Our family loves summertime because we can move school outside. We homeschool all year-round, but summer is typically light work. I try to add fun experiments, books, and field trips to our schedule. My kids love backyard science experiments, and I love that the mess is outside NOT inside my kitchen.
If you have budding scientists, these backyard science experiments will be a hit.
Grow Your Own Crystal Geodes
Families with older kids will enjoy this project because it does require a bit of patience and cooking. Feels Like Home gives a fantastic set of instructions.
You are going to need:
- Alum Powder
- Eggshells or plastic eggs
- A box
- 4-Cup bowl
- Spoon or Whisk
- Measuring Cup
The experiment shows kids that substances form crystals, such as salt, sugar, snow, and alum.
Exploding Sandwich Bags
Every kid loves the chemical reaction between baking soda and vinegar. The reactions are exciting, but it is safe for your child to touch and be close, allowing them to watch close-up. These two substances react together to form carbon dioxide because vinegar is an acid and baking soda is a base.
You will need:
- ¼ cup warm water
- ½ cup vinegar
- 1 TBSP baking soda
- Toilet paper
- Sandwich-sized Ziploc bag
To see the entire instructions, check out Come Together Kids. I love this experiment because it is fun for kids of all ages. Your two year old will think it is exciting just as much as a ten-year-old. Plus, you probably have all of the items needed in your house right now.
Turn a Penny Green
Another fun science experiment using vinegar is turning copper pennies green! The experiment is a common one that you can do with kids of all ages, but I would suggest no younger than three to four years old. This experiment does require you to observe the changes over several days, so it is a great way to practice science observation. The kids can record what they notice each day.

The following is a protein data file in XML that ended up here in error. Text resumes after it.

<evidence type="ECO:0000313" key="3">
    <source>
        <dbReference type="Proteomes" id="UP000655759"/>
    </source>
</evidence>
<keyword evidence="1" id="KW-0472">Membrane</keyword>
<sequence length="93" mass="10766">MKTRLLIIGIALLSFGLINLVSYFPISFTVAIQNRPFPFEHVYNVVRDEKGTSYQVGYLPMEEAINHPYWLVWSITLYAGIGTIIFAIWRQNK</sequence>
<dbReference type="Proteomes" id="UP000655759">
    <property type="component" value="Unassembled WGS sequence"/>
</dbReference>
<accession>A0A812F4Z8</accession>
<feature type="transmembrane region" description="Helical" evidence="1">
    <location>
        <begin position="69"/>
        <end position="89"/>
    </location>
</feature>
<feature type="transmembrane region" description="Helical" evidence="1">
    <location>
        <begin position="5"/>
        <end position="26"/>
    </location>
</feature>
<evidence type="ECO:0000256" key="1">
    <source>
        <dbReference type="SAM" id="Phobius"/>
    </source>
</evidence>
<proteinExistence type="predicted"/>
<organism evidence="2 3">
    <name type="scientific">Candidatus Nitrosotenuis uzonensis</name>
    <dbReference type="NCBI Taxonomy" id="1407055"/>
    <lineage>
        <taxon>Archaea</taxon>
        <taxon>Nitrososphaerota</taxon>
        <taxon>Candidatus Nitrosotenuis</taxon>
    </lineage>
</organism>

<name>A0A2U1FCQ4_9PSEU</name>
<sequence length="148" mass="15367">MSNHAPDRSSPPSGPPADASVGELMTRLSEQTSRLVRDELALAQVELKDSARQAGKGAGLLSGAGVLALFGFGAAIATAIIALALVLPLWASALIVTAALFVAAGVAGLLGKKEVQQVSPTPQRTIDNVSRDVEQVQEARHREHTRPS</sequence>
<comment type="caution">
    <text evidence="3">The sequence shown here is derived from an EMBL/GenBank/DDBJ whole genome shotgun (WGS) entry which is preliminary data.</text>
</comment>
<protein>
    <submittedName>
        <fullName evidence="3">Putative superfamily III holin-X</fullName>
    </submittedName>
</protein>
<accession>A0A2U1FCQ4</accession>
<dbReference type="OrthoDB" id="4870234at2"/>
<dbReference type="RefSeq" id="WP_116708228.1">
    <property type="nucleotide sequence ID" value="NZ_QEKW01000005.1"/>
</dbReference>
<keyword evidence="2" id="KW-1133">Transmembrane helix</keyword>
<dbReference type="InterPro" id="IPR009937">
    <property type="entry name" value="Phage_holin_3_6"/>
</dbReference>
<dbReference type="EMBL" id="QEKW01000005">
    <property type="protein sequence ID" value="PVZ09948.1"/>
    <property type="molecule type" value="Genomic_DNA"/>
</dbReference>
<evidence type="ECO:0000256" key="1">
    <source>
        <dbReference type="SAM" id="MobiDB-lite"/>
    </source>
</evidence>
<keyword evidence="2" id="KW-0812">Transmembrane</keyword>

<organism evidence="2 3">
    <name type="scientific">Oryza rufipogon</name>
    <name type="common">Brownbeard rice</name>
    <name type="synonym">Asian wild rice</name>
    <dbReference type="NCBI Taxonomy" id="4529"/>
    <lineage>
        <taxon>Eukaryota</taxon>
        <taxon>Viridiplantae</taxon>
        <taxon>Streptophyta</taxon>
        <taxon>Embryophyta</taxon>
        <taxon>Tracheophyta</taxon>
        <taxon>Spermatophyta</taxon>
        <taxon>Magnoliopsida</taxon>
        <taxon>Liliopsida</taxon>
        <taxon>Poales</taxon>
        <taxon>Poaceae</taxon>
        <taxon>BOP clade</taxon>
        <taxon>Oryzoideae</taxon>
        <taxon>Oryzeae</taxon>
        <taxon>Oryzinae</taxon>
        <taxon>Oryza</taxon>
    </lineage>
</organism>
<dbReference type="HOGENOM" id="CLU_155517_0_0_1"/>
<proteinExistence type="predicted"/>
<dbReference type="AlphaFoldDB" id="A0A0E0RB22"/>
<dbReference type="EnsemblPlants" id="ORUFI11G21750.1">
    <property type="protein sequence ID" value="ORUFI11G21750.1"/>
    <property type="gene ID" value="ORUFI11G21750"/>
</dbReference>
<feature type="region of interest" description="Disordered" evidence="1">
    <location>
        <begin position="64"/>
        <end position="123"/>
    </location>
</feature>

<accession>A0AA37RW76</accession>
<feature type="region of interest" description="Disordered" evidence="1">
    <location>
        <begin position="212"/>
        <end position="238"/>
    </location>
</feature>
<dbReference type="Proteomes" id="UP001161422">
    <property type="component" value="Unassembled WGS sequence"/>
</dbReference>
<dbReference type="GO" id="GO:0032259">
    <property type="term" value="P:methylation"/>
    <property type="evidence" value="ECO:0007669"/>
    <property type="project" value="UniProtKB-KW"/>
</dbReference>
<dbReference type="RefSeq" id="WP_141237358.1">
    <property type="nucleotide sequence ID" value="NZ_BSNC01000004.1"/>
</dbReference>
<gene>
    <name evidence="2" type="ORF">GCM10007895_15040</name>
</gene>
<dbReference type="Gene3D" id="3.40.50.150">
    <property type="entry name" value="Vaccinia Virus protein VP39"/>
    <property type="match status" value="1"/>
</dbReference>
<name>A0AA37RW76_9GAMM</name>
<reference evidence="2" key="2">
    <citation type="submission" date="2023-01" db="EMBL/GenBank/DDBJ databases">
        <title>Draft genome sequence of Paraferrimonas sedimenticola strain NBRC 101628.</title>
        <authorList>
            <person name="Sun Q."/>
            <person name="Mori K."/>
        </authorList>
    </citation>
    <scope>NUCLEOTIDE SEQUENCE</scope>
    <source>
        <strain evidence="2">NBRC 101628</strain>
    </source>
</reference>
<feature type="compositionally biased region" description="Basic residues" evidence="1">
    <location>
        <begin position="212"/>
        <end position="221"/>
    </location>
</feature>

All you need is:
- A bowl
- Folded paper towel
Place your folded paper towel inside of the bowl and lay the pennies on top of the paper towel. Pour in the vinegar enough to saturate the paper towel. Then, you want to record the observations over the next few days! Does the penny look different? If so, write it down!
Watch a Leaf Breathe
I LOVE this science experiment! It shows how leaves use oxygen and let kids observe the photosynthesis process. All you need is:
- A bowl of lukewarm water
- Large leaf
- Sunny area
It takes moments to set up (score for mom), but the results take a few hours to show up. So, you can set it up and then play other games or run some errands. You need an active leaf that you remove from the tree.
Put the leaf into the bowl with a rock on top to keep it submerged. Place the bowl in a sunny area and wait. In a few hours, you will see bubbles along the leaf. You can see them without a magnifying glass, but all kids love to use those! The leaf is releasing extra oxygen, forming bubbles, as it continues the photosynthesis process.
Launch Water Rockets
Without a doubt, launching water rockets is something ALL kids will love. You’ll become the cool parent, and they will want to try this experiment over and over again.
- Empty toilet paper tubes
- Plastic eggs large enough to cover the top of the toilet paper tubes
- Scotch tape
- Tin foil
- Garden hose with a spray nozzle attached
This experiment by Edventures with Kids shows the power of force (the garden hose) when applied to the rocket. I’ve seen some rockets use vinegar and baking soda reactions to launch them, but this experiment isn’t nearly as messy and is even easier.
So, it’s hot outside, and you need something to do that will keep the kids cool. Let your kids pretend they are excavating lost dinosaurs stuck in the ice. Ahead of time, you need to freeze small dinosaurs in bowls of ice. Let your kids take these blocks of ice outside with butter knives or spoons. The ice will melt in the heat, but the kids should chisel away at the ice with the tools given. It is a great activity to keep them busy, and they’ll stay cool in the process.
Rainbow Bubble Snakes
This experiment is fun for adults and kids, plus you should have all other items needed in your house.
- Empty water bottle
- Duct tape
- Sock (don’t we all have ones missing a match)
- Dish soap
- Food coloring
Housing a Forest gives detailed instructions about how to make a rainbow bubble snake. Your kids will love this experiment. All kids love bubbles! Set up takes about 10 minutes, but it’s the perfect experiment for when your kid is bored and need something to do fast.